LOS ANGELES -- Following more than a week of testimony and lengthy viewings of the outbreak of the Los Angeles riots, a judge ordered three alleged gang members Tuesday to stand trial for the vicious beating of trucker Reginald Denny and seven other people during the early hours of the unrest.
Municipal Judge Larry Fidler dismissed five of the 39 counts filed against Damian 'Football' Williams, 19; Antoine Miller, 20, and Henry 'Kiki' Watson, 27, but ruled there is enough evidence to try the three black men on charges of attempted murder, aggravated mayhem, torture and second-degree robbery in the April 29 attacks.
The judge scheduled an Aug. 25 arraignment for the three, who were being held in lieu of bail.
Fidler also found there was sufficient evidence to show that the three were members of a street gang, which would lengthen possible jail sentences and delay their chances for parole for 15 years.
'There is sufficient evidence in the testimony and visual evidence to make these crimes come under the enhancement section,' Fidler said following an eight-day preliminary hearing that featured several videotapes of the Denny beating and others.
The three alleged members of the Eight Tray Gangster Crips are charged with pulling Denny out of his cement truck and beating him nearly to death at the intersection of Florence and Normandie avenues -- now considered the flashpoint for the three days of rioting sparked by the partial acquittal of four white Los Angeles police officers in the beating of black motorist Rodney King.
Nearly 60 people were killed in rioting and damages were estimated at about $2 billion.
Prosecutors said the trio were gang members who were orchestrating the violence at the intersection. Defense attorneys said the police were using the gang question to cover up their inadequate response to the early violence.
During the preliminary hearing, defense attorney Dennis Palmieri, who represents Williams, said his client did not intend to kill Denny when he hurled a brick at the trucker's head -- a blow doctors said caused 100 fractures and very nearly killed the white trucker.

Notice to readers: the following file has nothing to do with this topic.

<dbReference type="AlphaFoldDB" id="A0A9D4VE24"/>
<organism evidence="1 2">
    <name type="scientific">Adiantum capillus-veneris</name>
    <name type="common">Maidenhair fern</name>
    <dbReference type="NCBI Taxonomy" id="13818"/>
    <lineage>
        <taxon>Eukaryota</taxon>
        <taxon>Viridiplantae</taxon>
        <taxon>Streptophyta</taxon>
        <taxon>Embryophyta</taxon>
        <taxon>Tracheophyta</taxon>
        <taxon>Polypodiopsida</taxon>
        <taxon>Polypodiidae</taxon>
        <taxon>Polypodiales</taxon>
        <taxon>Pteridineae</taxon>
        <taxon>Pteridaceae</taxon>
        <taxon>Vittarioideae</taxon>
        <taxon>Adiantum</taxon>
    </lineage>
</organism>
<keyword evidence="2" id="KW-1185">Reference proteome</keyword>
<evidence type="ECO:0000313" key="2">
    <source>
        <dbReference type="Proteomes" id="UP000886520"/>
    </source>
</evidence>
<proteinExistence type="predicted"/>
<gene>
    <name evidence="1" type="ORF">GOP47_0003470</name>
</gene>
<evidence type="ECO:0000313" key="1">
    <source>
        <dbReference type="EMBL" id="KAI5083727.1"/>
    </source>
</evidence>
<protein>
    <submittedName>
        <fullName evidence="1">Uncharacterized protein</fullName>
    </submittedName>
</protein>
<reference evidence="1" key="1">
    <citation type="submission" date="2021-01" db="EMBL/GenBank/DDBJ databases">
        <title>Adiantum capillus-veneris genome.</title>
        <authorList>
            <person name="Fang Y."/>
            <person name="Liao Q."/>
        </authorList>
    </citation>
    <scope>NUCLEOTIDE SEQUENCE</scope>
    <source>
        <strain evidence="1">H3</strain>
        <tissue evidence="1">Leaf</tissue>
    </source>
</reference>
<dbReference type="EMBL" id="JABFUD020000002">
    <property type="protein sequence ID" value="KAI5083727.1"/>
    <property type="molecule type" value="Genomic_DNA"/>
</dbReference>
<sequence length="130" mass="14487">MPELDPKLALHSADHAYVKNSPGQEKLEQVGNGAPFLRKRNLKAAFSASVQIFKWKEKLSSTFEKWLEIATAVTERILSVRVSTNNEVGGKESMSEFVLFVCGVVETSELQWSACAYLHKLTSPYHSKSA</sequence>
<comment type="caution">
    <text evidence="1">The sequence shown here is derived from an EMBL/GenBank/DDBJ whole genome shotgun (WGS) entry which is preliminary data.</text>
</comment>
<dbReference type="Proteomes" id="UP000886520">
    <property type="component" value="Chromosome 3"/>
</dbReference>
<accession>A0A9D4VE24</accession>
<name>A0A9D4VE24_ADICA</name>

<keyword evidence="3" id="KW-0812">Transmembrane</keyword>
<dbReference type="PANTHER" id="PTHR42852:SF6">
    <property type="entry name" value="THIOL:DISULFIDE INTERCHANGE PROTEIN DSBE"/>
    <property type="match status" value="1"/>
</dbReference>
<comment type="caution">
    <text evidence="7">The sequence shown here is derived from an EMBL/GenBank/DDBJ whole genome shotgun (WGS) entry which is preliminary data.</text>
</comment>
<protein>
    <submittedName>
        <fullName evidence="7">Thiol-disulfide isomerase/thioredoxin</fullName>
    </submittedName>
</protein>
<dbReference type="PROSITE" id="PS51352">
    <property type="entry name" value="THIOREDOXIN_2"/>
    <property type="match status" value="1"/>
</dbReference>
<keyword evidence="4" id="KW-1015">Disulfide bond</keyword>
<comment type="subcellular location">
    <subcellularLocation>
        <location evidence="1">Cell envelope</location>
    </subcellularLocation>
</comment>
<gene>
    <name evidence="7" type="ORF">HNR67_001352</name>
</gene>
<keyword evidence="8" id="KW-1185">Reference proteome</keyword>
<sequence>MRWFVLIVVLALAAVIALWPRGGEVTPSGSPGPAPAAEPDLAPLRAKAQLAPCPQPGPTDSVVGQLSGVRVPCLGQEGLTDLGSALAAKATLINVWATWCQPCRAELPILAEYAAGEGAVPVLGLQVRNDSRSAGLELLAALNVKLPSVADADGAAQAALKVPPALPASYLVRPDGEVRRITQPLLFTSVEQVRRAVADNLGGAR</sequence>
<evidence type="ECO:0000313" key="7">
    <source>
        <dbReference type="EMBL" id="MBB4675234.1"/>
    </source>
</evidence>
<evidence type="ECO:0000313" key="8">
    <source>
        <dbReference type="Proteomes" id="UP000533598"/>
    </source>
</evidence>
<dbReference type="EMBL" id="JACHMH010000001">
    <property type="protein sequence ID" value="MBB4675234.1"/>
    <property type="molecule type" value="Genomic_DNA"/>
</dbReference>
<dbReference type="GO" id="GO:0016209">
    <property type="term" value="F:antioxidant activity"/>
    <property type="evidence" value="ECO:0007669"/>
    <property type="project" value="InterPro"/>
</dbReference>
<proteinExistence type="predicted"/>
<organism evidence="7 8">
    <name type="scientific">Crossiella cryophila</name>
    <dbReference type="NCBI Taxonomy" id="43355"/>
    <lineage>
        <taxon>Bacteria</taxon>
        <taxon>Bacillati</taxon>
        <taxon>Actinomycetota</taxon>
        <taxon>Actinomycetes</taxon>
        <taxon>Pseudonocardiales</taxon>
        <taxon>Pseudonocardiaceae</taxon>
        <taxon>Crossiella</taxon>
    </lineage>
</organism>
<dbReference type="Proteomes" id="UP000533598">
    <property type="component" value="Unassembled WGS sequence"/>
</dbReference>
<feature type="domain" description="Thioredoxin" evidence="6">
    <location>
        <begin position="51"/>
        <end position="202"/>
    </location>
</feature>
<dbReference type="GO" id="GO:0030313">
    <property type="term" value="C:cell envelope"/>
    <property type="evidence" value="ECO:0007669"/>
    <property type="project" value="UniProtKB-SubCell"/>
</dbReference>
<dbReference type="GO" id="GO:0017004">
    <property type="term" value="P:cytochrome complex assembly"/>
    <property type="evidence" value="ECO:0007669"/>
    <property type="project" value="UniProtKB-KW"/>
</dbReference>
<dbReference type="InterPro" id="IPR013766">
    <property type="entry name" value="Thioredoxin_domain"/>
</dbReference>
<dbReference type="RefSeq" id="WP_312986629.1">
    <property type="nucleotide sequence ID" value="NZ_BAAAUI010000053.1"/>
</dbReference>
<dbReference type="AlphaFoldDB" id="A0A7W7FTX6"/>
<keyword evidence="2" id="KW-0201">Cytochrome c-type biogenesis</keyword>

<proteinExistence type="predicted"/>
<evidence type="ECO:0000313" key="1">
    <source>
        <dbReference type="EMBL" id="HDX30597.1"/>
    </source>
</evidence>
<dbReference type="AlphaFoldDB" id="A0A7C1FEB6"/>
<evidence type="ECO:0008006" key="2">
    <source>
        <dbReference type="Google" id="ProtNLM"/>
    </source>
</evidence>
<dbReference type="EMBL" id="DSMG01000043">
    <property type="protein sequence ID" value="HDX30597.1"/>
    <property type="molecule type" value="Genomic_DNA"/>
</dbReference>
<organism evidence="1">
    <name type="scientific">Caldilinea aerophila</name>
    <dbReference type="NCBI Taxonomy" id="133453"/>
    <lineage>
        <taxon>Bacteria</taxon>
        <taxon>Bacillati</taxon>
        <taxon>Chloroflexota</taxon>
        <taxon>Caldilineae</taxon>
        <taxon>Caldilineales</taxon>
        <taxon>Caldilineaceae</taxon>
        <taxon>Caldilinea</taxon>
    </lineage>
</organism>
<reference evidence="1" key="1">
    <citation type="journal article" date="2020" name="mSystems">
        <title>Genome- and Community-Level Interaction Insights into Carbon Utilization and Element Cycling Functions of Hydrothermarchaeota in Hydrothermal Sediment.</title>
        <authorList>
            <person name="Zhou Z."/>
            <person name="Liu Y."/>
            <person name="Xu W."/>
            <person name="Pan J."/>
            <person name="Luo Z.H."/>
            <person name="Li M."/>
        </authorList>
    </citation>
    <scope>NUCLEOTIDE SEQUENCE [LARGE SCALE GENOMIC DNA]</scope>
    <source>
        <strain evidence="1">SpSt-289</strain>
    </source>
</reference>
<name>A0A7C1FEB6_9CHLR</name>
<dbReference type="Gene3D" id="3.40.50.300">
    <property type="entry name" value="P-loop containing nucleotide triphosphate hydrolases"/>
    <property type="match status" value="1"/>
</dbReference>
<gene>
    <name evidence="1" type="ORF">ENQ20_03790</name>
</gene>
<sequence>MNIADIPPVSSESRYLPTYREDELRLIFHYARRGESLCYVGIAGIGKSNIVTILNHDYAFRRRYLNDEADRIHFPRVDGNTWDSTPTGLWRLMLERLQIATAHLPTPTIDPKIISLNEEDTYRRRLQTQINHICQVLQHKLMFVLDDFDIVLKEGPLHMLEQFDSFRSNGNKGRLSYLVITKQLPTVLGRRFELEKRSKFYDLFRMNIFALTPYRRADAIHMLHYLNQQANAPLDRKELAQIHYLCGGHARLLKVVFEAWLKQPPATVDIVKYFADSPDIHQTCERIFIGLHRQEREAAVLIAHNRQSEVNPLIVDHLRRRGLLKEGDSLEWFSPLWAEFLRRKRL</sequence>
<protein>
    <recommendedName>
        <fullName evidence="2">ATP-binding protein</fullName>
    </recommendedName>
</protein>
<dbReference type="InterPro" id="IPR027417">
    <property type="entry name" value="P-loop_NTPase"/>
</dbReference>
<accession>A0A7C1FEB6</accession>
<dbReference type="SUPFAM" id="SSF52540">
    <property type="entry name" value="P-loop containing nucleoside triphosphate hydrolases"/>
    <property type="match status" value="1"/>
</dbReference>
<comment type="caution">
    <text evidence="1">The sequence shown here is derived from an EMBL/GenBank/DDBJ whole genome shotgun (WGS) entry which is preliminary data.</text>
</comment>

Palmieri said Williams was 'not thinking' and was merely involved in the 'indiscrimate and random attacks' at the intersection of Florence and Normandie, considered the flashpoint of the riots that broke out after a jury failed to convict the four white police officers of beating black motorist Rodney King.
'It was not the intent of Damian Williams to kill Reginald Denny,' Palmieri said, adding that Williams actually was trying to prevent further violence.
But prosecutors said Williams orchestrated and participated in the April 29 attack on Denny and seven other motorists. Part of their evidence was an audio taped conversation in which Williams admits to a detective that he smashed Denny's head with the brick, but felt immediate remorse. The defense argued Williams only made the alleged confession under coercion.
'The conduct of Damian Williams in smashing a brick to the right side of the head of Reginald Denny is a clear manifestation of expressed malice and a manifestation of his intent to kill Mr. Denny,' Deputy District Attorney Frank Sunstedt argued.
Attorneys for Watson and Miller argued there was no organized pattern of gang activity at the intersection and their clients were not gang members who aided and abetted in criminal activities.
'There's no evidence, circumstantial or otherwise, that Mr. Miller was involved in the attempted murder of Mr. Denny,' said Miller's attorney Patrick Maginnis.
Earl Broady, who represents Watson, said his client showed no expressed malice and premeditation or intent to kill Mr. Denny.
'What we have here is a sudden explosion, a response to a bad verdict in the King case. There is no evidence of premeditation,' Broady said.
Fidler dismissed two counts of assault on a peace officer or firefighter against Watson, citing insufficient evidence.
Filder also dismissed two counts of assault with great bodily injury against Williams and one count of assault with great bodily injury against Miller.
Much of the hearing was taken up by videotapes of the violence that were taken by news organizations and private citizens.